Kölner Dreigestirn 2005This is the “Kölner Dreigestirn” (Triple Star of Cologne) of 2005: Jungfrau, Prinz, Bauer (Virgin, Prince, Farmer) [Image Source]. There is also a Kinderdreigestirn (Children’s Triple Star) where the Virgin is not impersonated by a boy, but by a girl. Either one thought of such effemination as being too traumatic for a boy (or possibly harmful for his sexual orientation) or they didn’t dare to exclude girls from the honorary offices that are available – a practice that grown-up women are already used to. With the exception of Weiberfastnacht, carnival, and particularly what’s happening in the carnival clubs (Karnevalsgesellschaften) is a strictly male business.

There are only males on the board of each club – interesting fact on the side: The booard of a carnival club is called “Elferrat”, “Board of Eleven”, and during a session, you’ll mostly find 11 men on the stage (see picture below, source). But the origin of ELF is the French Egalité, Liberté, Fraternité – a slogan which the Western German countries under Napoleon, in spite of the occupation, had come to appreciate.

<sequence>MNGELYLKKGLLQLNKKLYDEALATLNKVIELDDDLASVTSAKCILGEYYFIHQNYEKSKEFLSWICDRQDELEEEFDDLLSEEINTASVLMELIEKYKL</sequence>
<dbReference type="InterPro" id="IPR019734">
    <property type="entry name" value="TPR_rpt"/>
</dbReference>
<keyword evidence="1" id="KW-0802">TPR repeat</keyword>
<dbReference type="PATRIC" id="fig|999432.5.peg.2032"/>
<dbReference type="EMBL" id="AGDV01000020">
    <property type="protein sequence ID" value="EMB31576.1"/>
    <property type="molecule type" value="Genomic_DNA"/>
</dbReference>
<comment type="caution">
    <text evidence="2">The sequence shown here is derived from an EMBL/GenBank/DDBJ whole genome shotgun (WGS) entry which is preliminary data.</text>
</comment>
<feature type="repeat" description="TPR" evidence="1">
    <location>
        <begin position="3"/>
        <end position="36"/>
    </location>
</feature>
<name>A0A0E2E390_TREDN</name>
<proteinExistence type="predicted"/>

There is only one all-female club, Colombina Colonia, founded in 1999, which – according to my own, unauthoritative perception – did partake in the big parade on Monday (Rosenmontagszug) for the first time in 2006. Oh, and of course there is also a gay carnival club, the Rosa Funken (Pink Sparks – Funke being a typical name of uniform-wearing carnival clubs), Cologne being the gay capital of Germany.

Last year I had a mild form of pood poisoning that sort of spoiled the fun. Hope I’ll last longer this year!

Antifascist demonstration